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Report Links US “Toxic Hot Spots” to Industrial Facilities

Image courtesy of ProPublica Screen Shot 2021-11-04 at 1.01.36 PM.png
A screen shot of the ProPublica toxic hot spots map.
ProPublica used a modelling tool created by the US EPA to show how toxic chemicals emitted from facilities impact surrounding communities.

Independent nonprofit news organization ProPublica released a map this week that identifies more than 1,000 “toxic hot spots” in the United States with unsafe levels of cancer-causing chemicals in the air due to emissions from industrial facilities, including chemical plants and refineries.

Researchers examined five years of data on industrial emissions gathered by the US Environmental Protection Agency (EPA) and used a modelling tool created by the agency to create the map.

Released on November 2, the report estimates that about 250,000 Americans who reside in these “hot spots” may be exposed to levels of toxic chemicals that increase the risk of developing cancer. “Hot spots” are defined as locations where the excess cancer risk from air pollution is more than 1 in 100,000, which is lower than the EPA’s upper limit of acceptable excess cancer risk of 1 in 10,000.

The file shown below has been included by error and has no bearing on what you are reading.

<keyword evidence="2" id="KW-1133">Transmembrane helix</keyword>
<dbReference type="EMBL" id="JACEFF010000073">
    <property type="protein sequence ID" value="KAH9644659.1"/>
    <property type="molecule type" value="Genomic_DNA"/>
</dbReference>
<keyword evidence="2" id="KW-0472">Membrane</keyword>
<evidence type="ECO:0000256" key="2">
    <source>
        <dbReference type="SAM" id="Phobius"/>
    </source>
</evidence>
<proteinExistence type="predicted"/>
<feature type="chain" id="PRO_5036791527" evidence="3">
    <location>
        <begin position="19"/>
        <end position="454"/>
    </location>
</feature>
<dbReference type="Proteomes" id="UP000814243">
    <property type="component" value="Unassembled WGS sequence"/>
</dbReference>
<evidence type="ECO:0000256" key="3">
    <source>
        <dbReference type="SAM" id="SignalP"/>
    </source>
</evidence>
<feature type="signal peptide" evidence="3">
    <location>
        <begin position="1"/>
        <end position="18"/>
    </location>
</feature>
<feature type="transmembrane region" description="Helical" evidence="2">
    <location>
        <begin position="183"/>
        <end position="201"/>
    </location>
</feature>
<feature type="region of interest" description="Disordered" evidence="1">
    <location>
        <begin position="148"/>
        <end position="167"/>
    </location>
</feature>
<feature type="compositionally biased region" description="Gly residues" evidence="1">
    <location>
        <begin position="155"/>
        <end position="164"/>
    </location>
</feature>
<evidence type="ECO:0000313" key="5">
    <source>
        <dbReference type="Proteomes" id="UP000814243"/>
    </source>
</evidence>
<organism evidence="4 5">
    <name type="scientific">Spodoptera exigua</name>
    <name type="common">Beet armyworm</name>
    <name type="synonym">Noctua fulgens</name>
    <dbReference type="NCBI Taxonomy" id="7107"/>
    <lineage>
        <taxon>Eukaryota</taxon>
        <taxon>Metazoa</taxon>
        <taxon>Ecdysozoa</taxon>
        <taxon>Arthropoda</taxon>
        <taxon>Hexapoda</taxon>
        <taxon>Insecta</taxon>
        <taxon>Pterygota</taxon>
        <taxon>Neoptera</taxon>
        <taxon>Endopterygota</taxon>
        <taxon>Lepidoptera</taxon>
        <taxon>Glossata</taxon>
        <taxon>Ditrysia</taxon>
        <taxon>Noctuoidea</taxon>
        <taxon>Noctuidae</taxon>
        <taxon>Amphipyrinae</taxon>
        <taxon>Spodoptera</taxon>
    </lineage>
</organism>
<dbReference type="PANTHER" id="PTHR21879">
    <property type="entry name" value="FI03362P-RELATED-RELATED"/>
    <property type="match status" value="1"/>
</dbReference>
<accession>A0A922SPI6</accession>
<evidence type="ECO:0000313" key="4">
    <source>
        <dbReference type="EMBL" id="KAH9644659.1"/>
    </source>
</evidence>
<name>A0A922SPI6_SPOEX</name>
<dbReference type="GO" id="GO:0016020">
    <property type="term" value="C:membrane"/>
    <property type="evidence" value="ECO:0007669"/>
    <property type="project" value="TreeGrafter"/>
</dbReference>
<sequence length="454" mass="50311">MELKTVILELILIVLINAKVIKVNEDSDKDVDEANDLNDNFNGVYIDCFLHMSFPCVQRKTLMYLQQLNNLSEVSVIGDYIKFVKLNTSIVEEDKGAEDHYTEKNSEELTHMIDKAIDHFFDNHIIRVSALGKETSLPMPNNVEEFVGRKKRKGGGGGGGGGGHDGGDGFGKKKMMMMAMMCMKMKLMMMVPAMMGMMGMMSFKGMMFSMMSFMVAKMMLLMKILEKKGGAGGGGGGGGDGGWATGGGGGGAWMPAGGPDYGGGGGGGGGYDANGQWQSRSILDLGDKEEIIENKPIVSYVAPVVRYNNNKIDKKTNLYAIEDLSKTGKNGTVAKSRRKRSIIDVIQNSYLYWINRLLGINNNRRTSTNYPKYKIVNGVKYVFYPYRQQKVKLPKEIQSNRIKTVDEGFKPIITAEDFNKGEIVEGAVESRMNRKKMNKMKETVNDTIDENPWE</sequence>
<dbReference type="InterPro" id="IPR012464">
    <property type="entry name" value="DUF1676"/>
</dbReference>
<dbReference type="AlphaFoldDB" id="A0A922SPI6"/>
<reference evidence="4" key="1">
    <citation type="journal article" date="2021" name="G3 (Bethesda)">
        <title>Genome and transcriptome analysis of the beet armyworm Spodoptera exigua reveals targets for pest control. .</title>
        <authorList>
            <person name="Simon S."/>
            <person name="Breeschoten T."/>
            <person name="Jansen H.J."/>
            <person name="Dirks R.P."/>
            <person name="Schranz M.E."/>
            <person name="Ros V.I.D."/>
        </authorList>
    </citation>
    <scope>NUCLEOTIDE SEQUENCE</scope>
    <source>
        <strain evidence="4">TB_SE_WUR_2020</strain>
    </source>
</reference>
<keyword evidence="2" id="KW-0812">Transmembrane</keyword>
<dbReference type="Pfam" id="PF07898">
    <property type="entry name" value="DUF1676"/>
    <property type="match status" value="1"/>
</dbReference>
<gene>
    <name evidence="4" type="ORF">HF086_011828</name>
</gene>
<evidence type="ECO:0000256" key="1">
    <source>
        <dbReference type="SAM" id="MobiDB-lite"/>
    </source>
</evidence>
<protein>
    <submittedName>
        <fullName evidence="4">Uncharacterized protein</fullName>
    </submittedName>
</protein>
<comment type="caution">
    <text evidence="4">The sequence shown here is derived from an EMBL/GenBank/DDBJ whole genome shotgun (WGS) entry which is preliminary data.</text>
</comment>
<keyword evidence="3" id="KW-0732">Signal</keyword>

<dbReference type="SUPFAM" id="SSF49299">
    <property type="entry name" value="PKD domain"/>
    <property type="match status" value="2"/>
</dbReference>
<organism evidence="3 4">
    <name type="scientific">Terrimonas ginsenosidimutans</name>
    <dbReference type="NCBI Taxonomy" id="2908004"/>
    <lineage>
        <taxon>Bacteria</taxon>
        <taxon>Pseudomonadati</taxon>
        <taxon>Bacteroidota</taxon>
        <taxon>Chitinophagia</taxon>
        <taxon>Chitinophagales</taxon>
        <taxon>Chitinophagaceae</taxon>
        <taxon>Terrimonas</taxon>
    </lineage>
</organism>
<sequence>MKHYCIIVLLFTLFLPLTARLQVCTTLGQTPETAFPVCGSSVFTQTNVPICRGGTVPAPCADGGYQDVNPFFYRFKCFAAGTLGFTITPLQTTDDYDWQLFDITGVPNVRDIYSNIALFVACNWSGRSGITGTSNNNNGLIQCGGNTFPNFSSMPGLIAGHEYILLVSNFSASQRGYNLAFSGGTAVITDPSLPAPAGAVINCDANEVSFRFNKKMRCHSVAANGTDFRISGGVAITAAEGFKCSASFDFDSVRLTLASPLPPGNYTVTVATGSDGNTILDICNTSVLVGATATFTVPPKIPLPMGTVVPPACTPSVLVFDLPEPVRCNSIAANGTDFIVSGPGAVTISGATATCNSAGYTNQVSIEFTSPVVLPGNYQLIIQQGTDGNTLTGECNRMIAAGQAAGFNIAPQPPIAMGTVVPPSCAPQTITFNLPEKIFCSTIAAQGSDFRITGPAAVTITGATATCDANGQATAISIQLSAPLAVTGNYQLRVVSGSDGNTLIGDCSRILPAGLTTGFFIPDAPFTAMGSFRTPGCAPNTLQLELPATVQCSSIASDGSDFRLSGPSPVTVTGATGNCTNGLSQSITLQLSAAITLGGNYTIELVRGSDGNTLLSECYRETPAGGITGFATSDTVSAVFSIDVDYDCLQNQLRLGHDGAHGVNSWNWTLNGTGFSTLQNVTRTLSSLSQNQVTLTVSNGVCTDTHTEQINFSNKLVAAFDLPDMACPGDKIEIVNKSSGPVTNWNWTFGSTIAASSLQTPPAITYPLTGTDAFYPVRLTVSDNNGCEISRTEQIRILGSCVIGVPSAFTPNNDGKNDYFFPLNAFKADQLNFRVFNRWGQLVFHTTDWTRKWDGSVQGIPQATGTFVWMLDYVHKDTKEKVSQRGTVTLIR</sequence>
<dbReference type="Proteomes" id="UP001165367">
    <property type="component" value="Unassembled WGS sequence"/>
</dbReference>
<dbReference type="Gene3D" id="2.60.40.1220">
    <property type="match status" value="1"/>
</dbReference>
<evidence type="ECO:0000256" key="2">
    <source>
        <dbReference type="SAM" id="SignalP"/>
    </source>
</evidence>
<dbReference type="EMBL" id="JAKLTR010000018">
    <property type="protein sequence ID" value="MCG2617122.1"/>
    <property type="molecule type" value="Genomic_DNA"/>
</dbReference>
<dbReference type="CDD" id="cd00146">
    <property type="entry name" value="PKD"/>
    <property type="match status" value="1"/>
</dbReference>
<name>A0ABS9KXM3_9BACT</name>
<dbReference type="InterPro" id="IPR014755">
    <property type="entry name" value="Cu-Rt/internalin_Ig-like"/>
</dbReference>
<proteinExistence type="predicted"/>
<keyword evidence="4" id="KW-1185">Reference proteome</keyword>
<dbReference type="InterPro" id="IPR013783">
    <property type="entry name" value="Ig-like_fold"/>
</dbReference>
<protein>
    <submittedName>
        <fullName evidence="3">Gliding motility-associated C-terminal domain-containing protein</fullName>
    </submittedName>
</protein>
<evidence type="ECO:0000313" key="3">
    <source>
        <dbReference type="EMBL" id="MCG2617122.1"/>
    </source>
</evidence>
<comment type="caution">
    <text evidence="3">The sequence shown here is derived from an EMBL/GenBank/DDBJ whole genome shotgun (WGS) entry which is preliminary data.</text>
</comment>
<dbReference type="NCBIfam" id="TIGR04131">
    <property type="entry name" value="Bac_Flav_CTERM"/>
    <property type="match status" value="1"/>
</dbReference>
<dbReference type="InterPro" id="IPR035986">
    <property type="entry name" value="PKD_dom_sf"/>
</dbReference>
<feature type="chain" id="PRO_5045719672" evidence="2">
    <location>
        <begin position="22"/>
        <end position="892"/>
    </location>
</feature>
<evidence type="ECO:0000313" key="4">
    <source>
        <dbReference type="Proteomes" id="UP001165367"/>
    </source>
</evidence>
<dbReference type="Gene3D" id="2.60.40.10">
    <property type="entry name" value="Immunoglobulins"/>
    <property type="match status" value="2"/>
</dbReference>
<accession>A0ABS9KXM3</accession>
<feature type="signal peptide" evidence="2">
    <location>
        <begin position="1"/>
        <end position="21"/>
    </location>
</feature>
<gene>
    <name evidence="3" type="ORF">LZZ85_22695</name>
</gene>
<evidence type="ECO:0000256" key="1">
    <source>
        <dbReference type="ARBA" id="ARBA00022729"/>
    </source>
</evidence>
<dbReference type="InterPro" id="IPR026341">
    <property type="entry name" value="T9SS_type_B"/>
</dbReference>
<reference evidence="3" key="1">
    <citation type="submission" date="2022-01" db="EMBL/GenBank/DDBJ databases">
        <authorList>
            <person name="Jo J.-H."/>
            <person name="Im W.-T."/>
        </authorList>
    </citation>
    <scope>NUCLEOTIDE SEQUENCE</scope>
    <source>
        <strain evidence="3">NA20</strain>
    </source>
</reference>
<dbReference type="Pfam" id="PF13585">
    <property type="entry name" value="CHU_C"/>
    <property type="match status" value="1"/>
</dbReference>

“ProPublica found that an estimated 256,000 people are being exposed to risks beyond this threshold and that an estimated 43,000 people are being subjected to at least triple this level of risk,” the organization wrote in an article announcing the results of their research.

The data indicates that the distribution of these hot spots is concentrated in certain areas of the country and that certain communities are more impacted by these issues than others.  

“A quarter of the 20 hot spots with the highest levels of excess risk are in Texas, and almost all of them are in Southern states known for having weaker environmental regulations,” ProPublica said in an article announcing the results of their research. “Census tracts where the majority of residents are people of color experience about 40% more cancer-causing industrial air pollution on average than tracts where residents are mostly white.”

The news outlet’s analysis indicates that excess cancer risk is the highest in areas where industrial facilities are located.

On the same day that the ProPublica report was published, the EPA announced that it is proposing a new rule in the Clean Air Act to curb methane air pollution from the oil and natural gas industry. If promulgated, the agency said the rule will cut 41 million tn/yr of methane emissions between 2023 and 2035.

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